Traders Edge Blog

Coaches Corner:
Finding the Edge

As I was struggling to think of what to write about for this month’s edition of Coaches Corner, I finally decided, “Hey, why not just talk about our current market situation?”
First of all, I never want to trade just to trade. I always need to make sure that I have an edge. Trading without an edge is gambling, period! For me that edge comes from finding out what the institutional traders are doing and jumping on board. I don’t want to trade against them, I want to trade with them. They are responsible for the vast majority of the market volume and therefore the market direction.

I liken trading against the trend of the market to standing in front of a moving freight train and thinking that it’s going to turn around for you. Most likely you’re going to be squashed like a bug!

Fortunately, deciphering their sentiment is fairly easy to do given that institutional traders leave track marks when they trade. We can see this in a couple of different ways:
1) Follow the accumulation/distribution rankings in IBD.
2) Observing the trend of the market.

The market can only move thee ways – up, down or sideways. When the institutional traders are accumulating, the market rises. When the institutional traders are distributing, the market falls. So I can be bullish, bearish or neutral.

It’s important to remember that three out of four stocks move the direction of the market and it’s safe to say that closer to 100 percent are heavily influenced by the prevailing market cycle. Moreover, when the market is trending up or down it is easier to trade than when it is not trending.

So, where’s my edge if we’re not trending? Whose coattails do I ride – the bulls or the bears? I first need to figure out which way we are heading. Since most stocks trade with the market, the single biggest thing I can do to tilt the odds in my favor is trade with the market and not against it.

Historically, the November through April time frame is the best time to trade. As a matter of fact, according to the “Stock Trader’s Almanac,” over the past 60 years the Dow Jones Industrial Average has made all of its gains between November 1st and April 30th. According to the Almanac, a $10,000 investment in 1950 compounded to $527,388 for the intervening November through April periods compared with a $474 loss for the corresponding May to October periods.

The activity during the month of January is something else I’ll be monitoring. Why? “The Stock Trader’s Almanac’s” flagship indicator, the January Barometer (created by Yale Hirsch in 1972) states that as the S&P goes in January, so goes the year.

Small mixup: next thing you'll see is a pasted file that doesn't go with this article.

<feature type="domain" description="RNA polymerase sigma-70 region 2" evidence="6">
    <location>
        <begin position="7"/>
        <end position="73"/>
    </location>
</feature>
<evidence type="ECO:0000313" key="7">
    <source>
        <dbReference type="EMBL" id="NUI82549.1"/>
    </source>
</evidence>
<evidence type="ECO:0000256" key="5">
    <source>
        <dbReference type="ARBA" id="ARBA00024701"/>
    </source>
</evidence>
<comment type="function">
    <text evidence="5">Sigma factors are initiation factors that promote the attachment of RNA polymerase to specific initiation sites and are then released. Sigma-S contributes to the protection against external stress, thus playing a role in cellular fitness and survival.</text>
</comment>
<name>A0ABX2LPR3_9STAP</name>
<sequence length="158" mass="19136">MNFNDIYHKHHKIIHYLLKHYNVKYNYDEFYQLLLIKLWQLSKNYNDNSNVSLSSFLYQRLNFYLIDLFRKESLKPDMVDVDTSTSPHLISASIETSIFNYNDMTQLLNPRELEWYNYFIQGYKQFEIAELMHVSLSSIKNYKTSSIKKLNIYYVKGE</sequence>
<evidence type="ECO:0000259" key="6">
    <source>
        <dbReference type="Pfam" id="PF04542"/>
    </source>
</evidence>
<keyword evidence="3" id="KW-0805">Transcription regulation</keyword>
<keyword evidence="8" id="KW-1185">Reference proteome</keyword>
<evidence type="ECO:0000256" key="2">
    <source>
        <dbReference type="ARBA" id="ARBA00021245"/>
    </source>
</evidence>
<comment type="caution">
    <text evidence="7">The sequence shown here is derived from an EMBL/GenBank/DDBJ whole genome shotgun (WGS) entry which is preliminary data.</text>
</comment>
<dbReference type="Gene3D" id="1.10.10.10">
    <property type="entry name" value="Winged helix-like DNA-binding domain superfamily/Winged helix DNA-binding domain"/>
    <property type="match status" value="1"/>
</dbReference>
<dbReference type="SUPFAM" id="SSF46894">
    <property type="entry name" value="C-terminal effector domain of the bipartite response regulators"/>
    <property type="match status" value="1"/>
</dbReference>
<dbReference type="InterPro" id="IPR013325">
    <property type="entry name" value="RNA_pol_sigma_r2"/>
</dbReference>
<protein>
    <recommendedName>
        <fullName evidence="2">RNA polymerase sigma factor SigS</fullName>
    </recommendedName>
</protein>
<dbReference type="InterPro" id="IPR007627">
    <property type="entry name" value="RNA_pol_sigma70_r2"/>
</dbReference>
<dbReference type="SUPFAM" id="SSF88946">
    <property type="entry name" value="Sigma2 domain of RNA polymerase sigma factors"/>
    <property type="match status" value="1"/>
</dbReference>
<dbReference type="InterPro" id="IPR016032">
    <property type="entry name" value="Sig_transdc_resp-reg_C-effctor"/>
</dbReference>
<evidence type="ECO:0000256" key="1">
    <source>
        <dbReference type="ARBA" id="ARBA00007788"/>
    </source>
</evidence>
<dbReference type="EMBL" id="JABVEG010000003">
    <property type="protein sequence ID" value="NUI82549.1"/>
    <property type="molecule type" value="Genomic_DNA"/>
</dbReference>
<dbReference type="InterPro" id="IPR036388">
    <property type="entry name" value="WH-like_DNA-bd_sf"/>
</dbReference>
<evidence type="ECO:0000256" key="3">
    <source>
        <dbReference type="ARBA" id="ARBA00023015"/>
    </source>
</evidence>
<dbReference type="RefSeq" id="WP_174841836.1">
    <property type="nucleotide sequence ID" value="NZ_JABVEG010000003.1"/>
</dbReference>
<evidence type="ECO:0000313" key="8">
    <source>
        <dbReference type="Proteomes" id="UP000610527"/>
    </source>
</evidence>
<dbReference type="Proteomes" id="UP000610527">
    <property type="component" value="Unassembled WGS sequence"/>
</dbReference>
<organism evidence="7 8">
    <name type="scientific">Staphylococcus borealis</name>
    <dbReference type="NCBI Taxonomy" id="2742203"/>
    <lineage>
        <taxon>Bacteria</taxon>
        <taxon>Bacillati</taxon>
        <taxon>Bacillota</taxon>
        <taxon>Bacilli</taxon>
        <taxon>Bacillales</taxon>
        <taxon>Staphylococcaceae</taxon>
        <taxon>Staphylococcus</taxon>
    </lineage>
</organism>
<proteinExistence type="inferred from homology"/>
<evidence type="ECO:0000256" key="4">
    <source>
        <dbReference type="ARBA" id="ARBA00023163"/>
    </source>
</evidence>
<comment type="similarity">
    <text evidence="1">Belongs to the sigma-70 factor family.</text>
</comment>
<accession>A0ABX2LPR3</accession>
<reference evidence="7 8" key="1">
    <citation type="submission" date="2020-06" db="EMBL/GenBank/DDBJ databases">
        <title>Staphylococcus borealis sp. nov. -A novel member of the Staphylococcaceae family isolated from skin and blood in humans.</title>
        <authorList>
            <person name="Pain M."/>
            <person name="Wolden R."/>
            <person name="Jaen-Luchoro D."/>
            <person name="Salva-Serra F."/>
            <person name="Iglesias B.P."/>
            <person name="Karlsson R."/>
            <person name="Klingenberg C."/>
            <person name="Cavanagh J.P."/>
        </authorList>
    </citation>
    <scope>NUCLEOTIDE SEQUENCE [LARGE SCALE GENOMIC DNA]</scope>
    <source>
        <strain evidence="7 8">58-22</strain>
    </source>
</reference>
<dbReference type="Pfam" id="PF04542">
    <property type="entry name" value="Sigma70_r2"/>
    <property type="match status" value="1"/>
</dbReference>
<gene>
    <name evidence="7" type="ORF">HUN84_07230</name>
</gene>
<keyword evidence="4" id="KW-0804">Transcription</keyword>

The January Barometer came into effect in 1934 after the 20th Amendment moved the date that new Congresses convene to the first week of January, with the Presidential inaugurations moved to January 20th. The long-term record for the barometer has been fantastic, sporting an 88.7 percent accuracy rate, with only seven major errors in 62 years. However, in the 62 years since 1950, only two of those errors occurred when the S&P 500 was positive in January, equating to an incredible 95 percent accuracy rate!

So what’s happening in the market right now? At the time of this writing IBD’s accumulation/distribution rankings have us at C- on the NASDAQ, which is neutral to slightly distribution-biased, while the S&P 500 is ranked B-, equating to a neutral to slightly accumulation-bias. It seems to me this averages out to neutral.

A quick look at the S&P chart shows neither higher lows/highs nor lower lows/highs, which would indicate we’re trendless. So I see us on hold, given that the market’s not giving us a strong bullish or bearish bias and neither side is tipping their hand for now. With such a backdrop, do I want to be doing many intermediate to long-term trades right now? No, I don’t have an edge until the market tips its hand.

That said, obviously the fiscal cliff situation puts us in a unique situation. If and when the market turns down, I do want to take advantage of that. I’m following Jeff and Karson to do this; and I’m also watching for the market to show me it’s going down. In the meantime I’m hedging myself with some trades on VXX and SDS. If the market starts trending higher than I will want to take advantage of that, likely with some money press and MIT-type trades.

Now it’s worth noting here that despite the lack of clarity, even in choppy, uncertain market conditions there are opportunities. On an individual basis there are always stocks that undergo sudden heavy accumulation or distribution phases. How do we determine this? They show us. When a stock rises on heavy volume, it’s under accumulation. When it falls on heavy volume, it’s under distribution.

I’m constantly on the lookout for any stocks making sudden strong moves. I’m particularly interested when a stock moves to a new high or new low, either by way of a gap or a breakout. These sudden moves show the stock being accumulated or distributed by the institutions. When this happens I can jump on board, even if it’s just for a very short-term trade based on this quick momentum.